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.3 Acknowledgements

We appreciate assistance from F. Honda at the early stage of the pressure project. We value conversations with S. Saxena. We acknowledge support from the Venezuelan Institute for Scientific Research (IVIC) grant No. 441. The work by N.K. was supported by JSPS KAKENHI grant No. JP26400345.

.4 Author Contributions

J.F.L., D.S., D.C., and I.B. performed and analyzed penetration-depth measurements. J.F.L., S.V.T., and I.B. developed and characterized the experimental setup. N.K., R.S., and Y.O. grew samples. J.F.L., M.S., and I.B. interpreted results. I.B. devised and supervised the work in all respect. All authors discussed the results and commented the manuscript that was written by J.F.L., M.S., and I.B.

.5 Competing Interests

The authors declare that they have no competing financial interests.

.6 Correspondance

Correspondence and requests for materials should be addressed to I.B. (email:

Figure 1: Magnetic penetration depth and skin depth of CeIrSi under pressure. Temperature dependence of the oscillation frequency, proportional to the penetration depth at and the skin depth at , for different pressures. marks the onset of the superconducting transitions and is associated with AFM transitions, in accordance with previous measurements. The insets of e and f show upturns around 0.4 K related to pair-breaking paramagnetic precursors of an AFM transition.
Figure 2: Magnetic penetration depth and skin depth of CeRhSi under pressure. Temperature dependence of the oscillation frequency for different pressures. marks the onset of the superconducting transitions and is associated with AFM transitions, following previous measurements. No sign of antiferromagnetism is observed below in h and i.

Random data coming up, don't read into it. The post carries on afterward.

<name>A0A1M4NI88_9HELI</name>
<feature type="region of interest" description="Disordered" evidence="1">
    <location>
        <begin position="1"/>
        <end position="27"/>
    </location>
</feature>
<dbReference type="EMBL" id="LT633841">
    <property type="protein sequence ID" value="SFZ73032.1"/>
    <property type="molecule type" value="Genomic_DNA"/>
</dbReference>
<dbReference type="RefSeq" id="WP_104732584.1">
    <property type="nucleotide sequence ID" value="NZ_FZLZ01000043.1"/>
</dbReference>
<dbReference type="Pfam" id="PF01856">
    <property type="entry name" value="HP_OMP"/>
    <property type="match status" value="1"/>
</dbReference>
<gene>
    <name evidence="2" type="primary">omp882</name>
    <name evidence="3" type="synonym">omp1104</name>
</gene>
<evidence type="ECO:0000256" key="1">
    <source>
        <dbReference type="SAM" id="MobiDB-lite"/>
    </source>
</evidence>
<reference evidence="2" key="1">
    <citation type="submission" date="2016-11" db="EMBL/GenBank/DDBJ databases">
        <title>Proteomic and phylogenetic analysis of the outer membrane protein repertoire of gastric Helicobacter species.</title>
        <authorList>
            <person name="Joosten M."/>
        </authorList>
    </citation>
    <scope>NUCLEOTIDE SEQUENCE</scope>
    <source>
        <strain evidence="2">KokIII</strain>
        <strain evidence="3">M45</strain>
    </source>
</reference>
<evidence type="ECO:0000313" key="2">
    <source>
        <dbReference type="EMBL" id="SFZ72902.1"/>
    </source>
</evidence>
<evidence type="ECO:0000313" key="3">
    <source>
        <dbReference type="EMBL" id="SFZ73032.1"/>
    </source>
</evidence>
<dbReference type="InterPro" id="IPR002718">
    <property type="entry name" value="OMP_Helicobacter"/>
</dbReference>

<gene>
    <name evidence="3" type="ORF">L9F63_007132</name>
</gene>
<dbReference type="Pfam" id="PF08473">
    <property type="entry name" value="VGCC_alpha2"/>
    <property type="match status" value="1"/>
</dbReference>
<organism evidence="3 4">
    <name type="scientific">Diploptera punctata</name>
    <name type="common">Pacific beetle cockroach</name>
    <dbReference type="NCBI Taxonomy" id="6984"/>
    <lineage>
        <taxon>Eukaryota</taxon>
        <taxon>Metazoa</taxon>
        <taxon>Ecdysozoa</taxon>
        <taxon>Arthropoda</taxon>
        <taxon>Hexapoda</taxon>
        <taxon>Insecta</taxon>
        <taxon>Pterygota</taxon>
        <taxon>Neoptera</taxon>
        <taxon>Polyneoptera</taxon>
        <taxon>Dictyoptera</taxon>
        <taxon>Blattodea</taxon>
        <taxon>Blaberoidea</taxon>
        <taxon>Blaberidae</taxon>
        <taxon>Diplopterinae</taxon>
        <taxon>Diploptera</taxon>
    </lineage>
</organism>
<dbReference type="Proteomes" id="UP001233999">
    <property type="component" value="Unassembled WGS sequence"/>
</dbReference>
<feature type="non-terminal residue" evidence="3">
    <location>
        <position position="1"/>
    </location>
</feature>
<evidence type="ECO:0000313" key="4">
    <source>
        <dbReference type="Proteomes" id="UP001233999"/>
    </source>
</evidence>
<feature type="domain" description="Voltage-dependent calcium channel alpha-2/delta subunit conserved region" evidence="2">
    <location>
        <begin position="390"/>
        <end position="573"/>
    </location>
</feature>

Figure 3: Temperature-pressure phase diagrams of CeIrSi and CeRhSi. Phase diagrams of CeIrSi and CeRhSi composed of our and some previously reported data. Néel (triangles) and superconducting (spheres) critical temperatures as obtained by resistivity, specific heat, and the present work. a Within experimental error the QCP in CeIrSi coincide with the pressure at which is the highest and superconductivity is optimal. b Notoriously, there seems to be no AFM QCP in CeRhSi, as the AFM phase appears to vanish asymptotically at the superconducting dome maximum. Our data agree with recent values from heat-capacity measurementsUmehara2016 ().
Figure 4: Magnetic penetration depth of CeIrSi and CeRhSi under pressure. a,d Magnetic penetration depth normalized to the total penetration-depth shift clearly shows a continuous reduction of superconducting transition width with pressure in both CeIrSi and CeRhSi. b Low-temperature penetration depth of CeIrSi shows a linear behaviour for pressures lower than GPa, at which the AFM order becomes significantly weak. c The penetration depth of CeIrSi changes to an exponential response for . e Low-temperature linear response of the penetration depth of CeRhSi at all pressures studied. As opposed to the observation in CeIrSi, no crossover to exponential response is detected.